Since when Pokemon Go was released for iOS and Android, lots of people are addicted to search for Pokemon in real life. In the US alone, there are already more than 21 million active accounts. Few days back, the company witnessed a 10% increase in the market share, now standing at 86% since the game’s released last week.
Pokemon Go: Personal Data Collected By The Developers While You Play
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The Niantic, developer Pokemon Go is collecting basic data while people playing, such as name, location, IP address and registered email. Some other application also accesses these things, so the problem does not stop there.
In order to play Pokemon Go you need to Sign in with Google account, even if you are playing the iOS version, as pointed out in this article, from there the company can access and even modify files saved in Google Drive, such as photos, access more personal data and emails.
Pokemon Go and Niantic can now:
- Read all your email
- Send email as you
- Access all your Google drive documents (including deleting them)
- Look at your search history and your Maps navigation history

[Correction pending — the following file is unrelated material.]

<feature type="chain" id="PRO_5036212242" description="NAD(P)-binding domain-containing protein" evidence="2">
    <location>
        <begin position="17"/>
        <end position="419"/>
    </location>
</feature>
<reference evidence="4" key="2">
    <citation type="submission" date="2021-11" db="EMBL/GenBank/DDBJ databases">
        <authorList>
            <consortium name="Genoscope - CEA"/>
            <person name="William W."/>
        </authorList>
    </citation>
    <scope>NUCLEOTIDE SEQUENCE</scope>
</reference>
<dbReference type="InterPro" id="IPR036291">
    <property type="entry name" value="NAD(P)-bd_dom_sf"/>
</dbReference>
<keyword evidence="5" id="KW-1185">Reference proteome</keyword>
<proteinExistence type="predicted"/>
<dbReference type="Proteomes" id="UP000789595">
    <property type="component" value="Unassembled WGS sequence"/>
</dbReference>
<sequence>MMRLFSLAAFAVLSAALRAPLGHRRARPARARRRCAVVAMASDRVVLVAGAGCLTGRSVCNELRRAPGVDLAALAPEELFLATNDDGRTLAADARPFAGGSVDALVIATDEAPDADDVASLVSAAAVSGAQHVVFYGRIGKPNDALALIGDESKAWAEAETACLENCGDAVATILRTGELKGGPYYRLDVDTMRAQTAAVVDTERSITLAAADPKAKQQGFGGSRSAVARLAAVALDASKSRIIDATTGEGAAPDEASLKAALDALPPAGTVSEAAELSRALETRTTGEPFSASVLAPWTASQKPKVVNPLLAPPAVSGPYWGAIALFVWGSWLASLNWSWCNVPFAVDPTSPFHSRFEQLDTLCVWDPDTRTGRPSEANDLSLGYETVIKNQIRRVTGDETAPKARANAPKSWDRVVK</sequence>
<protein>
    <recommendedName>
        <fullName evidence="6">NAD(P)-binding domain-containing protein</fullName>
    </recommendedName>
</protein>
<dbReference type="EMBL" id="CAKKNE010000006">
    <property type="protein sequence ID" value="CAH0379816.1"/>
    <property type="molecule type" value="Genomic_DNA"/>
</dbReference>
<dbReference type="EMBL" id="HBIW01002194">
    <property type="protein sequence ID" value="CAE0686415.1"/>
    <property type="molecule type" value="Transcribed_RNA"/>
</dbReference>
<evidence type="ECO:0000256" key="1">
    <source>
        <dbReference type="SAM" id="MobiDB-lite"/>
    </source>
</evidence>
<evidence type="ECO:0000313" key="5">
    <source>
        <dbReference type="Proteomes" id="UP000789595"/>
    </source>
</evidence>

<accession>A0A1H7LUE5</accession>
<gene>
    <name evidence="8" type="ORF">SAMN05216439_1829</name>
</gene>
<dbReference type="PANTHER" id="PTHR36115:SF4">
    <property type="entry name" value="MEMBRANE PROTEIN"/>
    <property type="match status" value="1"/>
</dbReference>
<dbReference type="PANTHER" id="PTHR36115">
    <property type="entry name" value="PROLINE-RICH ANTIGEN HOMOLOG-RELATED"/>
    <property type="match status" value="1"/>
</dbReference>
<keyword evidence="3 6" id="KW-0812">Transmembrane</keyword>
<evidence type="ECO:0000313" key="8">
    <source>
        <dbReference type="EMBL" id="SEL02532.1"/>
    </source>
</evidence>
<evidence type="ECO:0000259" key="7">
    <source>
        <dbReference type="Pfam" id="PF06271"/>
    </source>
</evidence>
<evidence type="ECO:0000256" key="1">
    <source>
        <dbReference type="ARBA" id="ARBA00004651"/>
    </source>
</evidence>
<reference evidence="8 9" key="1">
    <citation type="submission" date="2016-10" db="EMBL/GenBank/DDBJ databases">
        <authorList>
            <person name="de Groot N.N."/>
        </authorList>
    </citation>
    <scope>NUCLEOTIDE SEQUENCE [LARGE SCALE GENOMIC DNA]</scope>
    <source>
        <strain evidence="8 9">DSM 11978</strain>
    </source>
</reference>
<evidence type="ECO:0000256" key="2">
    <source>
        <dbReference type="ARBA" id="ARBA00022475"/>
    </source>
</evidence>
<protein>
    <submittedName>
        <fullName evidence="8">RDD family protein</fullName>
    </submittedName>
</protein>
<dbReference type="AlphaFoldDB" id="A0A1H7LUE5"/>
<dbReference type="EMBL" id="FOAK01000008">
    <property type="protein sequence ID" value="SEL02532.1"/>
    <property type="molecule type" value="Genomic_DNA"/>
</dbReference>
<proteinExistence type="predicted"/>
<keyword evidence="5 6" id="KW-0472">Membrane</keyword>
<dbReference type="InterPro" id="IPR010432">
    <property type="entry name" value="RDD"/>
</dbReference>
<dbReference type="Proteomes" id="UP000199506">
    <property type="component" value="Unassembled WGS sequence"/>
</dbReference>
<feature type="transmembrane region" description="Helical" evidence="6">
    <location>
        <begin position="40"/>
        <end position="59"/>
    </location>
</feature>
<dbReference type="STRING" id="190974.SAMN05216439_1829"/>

- Access any private photos, you may store in Google Photos
- And a whole lot more
Niantic will not go around to steal this data, but it can have access to them in an easier way. Also, we are not putting doubt on the company’s nature, but the growing popularity of Pokemon Go can attract the attention of hackers, which will change things into a nightmare.
In a statement to Gizmodo Monday night, Niantic said they started working on a fix and verified with Google that nothing beyond basic profile information had been accessed.
We recently discovered that the Pokémon GO account creation process on iOS erroneously requests full access permission for the user’s Google account. However, Pokémon GO only accesses basic Google profile information (specifically, your User ID and email address) and no other Google account information is or has been accessed or collected.Once we became aware of this error, we began working on a client-side fix to request permission for only basic Google profile information, in line with the data that we actually access. Google has verified that no other information has been received or accessed by Pokémon GO or Niantic.
Google will soon reduce Pokémon GO’s permission to only the basic profile data that Pokémon GO needs, and users do not need to take any actions themselves.